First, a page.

Have you thought about playing one of the many over the rainbow guitar versions out there?
Or maybe make one of your own?
In either case, this article is for you.
I carefully selected 6 different versions of this famous song by Harold Harlen from the 1939 film The Wizard of Oz.
Each version is distinctive and different from the other and if you’re going to play this song yourself,
I’m sure you’ll be inspired by what you’re going to hear.
Pete Huttlinger- Sungha Jung
What’s interesting here is the ladder selection – Eb.
Usually, you’ll find the guitar arrangements in the keys of Am, C, G, D, E.T
This Eb Key of this version creates a difficult position on the left hand with many closed strings positions –
without open strings that would fully resonate with the guitar.
Another advantage of open strings is the creation of a time interval where the hand can get rest
and thus produce a more balanced physical activity of the guitarist.
On the other hand, the obvious advantage of closed strings is the control of the articulation/groove that
is available to you with your left hand like staccato and string bending.
This is why I also recognize the selection of the key here with a cool bass part in the intro written by Huttlinger,
who was a great fingerstyle guitarist.
The tap with the right hand and a groovy bass part paint an image of a Jazz trio consist of
the piano, double bass, and drums.
The execution of Sungha Jung is accurate and straightforward.
I would be interested in hearing him add his own touch with interesting embellishments,
other timbres like maybe dumping one time the groovy bass line.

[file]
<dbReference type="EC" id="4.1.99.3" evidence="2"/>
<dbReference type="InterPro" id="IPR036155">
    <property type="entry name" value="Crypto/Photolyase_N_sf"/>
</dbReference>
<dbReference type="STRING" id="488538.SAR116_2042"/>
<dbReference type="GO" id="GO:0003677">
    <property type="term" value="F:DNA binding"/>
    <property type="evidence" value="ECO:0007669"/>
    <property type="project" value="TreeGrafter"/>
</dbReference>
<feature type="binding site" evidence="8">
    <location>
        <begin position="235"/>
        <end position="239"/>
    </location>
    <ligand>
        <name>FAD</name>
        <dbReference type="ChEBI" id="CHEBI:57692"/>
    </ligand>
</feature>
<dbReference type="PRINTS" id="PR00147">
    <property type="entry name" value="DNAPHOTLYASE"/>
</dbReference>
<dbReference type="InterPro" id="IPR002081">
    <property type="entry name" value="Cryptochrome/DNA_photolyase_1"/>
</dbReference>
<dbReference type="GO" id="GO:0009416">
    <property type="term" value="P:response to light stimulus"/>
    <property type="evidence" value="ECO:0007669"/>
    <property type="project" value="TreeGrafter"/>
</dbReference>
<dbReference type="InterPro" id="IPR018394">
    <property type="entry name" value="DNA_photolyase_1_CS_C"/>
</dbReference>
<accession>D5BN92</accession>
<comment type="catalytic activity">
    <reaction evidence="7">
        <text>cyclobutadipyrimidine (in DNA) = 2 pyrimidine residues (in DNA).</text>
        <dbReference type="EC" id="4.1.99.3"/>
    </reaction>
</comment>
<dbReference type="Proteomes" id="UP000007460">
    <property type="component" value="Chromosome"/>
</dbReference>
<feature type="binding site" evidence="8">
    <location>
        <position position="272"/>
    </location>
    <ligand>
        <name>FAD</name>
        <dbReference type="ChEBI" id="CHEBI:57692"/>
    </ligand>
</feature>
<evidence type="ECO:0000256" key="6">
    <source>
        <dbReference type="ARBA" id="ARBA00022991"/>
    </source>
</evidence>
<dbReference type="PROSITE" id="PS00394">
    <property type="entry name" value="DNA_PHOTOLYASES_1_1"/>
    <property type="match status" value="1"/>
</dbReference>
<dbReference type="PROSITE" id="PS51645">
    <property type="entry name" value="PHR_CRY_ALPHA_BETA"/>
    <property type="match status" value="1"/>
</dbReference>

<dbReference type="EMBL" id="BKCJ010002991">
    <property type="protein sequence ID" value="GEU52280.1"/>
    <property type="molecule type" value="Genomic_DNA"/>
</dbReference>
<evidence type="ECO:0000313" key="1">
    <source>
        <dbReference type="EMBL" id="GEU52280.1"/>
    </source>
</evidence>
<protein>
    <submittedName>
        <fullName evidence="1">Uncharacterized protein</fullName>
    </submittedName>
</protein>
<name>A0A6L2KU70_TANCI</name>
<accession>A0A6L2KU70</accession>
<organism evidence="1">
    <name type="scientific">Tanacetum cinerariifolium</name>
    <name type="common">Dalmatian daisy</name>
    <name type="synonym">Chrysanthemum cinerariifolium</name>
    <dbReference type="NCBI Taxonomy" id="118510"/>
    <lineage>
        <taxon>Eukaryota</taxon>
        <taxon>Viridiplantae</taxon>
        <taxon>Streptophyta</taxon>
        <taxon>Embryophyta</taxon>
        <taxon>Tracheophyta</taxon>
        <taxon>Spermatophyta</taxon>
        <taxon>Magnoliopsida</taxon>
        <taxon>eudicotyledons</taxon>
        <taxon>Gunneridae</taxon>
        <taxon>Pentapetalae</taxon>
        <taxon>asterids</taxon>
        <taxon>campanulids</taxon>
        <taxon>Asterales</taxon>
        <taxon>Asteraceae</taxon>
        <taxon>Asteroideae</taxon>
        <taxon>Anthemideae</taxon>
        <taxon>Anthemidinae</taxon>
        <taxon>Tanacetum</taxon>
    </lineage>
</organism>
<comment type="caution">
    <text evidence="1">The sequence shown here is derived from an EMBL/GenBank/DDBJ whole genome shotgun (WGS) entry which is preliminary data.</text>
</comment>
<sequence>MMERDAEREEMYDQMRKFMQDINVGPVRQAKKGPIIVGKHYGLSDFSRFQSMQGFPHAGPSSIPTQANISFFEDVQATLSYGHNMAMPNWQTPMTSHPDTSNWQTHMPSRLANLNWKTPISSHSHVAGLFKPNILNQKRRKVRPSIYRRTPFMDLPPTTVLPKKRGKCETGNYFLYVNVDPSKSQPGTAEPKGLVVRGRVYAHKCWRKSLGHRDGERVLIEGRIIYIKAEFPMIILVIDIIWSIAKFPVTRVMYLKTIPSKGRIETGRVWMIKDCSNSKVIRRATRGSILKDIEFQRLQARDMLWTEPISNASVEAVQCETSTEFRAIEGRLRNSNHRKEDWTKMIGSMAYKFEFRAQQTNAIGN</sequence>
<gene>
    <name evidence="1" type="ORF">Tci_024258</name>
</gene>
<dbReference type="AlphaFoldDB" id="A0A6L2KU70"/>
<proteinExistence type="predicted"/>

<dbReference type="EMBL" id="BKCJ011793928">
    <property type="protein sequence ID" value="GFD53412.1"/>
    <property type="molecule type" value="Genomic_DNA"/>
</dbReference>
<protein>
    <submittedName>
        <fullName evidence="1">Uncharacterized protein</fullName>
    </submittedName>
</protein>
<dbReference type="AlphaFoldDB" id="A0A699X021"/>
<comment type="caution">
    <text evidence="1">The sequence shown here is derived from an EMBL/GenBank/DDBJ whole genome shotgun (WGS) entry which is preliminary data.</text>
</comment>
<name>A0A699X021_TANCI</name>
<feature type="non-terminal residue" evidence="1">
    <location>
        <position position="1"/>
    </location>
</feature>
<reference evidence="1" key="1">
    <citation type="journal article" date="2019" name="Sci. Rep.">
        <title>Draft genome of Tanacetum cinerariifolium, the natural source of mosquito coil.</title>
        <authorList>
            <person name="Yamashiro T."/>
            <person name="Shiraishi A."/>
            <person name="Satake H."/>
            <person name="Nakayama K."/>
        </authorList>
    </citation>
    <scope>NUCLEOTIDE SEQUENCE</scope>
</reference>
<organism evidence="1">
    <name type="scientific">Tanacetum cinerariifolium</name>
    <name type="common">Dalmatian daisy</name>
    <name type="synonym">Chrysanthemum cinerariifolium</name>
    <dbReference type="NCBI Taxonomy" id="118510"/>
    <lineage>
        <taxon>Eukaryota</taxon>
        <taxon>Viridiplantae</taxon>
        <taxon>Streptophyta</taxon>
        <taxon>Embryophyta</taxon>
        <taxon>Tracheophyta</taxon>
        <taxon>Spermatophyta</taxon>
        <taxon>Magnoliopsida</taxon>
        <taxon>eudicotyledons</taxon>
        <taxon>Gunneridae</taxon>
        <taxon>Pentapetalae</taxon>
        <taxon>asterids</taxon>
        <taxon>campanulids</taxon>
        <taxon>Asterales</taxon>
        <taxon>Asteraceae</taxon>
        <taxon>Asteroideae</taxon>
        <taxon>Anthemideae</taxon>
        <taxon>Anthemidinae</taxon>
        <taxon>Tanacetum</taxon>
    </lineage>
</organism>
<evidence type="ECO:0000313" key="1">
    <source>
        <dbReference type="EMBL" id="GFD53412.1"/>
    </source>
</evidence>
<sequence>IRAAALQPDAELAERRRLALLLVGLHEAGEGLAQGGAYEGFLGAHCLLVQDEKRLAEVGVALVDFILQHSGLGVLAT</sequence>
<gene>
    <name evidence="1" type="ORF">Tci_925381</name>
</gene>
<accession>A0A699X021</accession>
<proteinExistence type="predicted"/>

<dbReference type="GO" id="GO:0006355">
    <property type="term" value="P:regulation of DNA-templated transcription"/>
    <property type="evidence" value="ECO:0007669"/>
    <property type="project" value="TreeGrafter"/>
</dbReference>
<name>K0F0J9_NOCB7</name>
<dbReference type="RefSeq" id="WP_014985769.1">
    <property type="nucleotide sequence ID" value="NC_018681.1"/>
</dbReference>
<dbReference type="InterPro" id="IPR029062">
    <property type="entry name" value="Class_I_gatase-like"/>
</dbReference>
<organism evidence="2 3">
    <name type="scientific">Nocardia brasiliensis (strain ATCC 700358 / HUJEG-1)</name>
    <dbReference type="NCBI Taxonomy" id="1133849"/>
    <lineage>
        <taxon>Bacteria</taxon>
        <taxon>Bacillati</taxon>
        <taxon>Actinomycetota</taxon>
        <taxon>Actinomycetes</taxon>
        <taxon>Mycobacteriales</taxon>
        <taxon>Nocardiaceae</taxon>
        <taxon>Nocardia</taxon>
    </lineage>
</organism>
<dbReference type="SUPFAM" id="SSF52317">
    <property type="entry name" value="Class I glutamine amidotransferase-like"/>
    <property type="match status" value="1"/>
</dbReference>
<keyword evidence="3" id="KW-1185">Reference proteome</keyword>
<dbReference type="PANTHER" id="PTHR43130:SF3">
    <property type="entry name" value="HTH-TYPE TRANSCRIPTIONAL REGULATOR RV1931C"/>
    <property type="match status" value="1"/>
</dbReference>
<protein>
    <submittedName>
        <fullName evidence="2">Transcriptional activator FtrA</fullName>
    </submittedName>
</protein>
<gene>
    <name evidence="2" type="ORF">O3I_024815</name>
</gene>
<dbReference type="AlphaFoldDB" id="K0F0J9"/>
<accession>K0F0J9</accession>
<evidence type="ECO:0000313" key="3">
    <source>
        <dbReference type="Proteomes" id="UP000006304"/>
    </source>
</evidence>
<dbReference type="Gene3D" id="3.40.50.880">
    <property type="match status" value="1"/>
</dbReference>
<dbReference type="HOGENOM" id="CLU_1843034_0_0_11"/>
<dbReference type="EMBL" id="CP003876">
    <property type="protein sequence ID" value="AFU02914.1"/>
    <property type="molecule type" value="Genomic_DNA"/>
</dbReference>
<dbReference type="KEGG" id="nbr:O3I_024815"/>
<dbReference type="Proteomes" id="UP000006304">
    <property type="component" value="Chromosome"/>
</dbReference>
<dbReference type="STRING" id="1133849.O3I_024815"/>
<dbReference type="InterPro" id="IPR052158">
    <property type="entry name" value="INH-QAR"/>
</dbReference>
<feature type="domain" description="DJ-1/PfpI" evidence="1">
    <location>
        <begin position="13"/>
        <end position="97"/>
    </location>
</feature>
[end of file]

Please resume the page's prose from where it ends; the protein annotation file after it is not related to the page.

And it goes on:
Charles “Tuck” Andress
Tuck is for me one of the greatest and most interesting guitarists in the fingerstyle genre.
He chooses to play the introduction part of the song using artificial harmonics also called pinch harmonic to captivate a dreamlike mood of the original song in the movie which has bellow bells in the orchestration.
The Key of C is a much more “guitar oriented”, using a lot of Glissando and Arpeggios (2:16),
which are used as a tool for the development of the piece rather than creating new lines out of the original melody.
This point marks his departure from the melody line and opens up the piece with improvisation. In the improvised section, Tuck brings groovy mood, with touches of inconsistent walking bass and also a rubato feel here and there.
The peak comes after increasing harmonic density through a series of harmonic sequence (a pattern that repeats at different heights) from F to C and the highest sound (C) which marks the climax of the whole piece.
At 5:04 he makes an interesting modulation to Fm from which he moves to the G chord that resolves to C (05:17)- the tonic ( home key ) of the song
Tōru Takemitsu- Marcin Dylla
The key is G, Starting at Gmaj7 and A7 move.
Unlike Tuck version, the intro motif of is the two pairs of high notes( a triad interval between them)
that repeat themselves are executed on two string.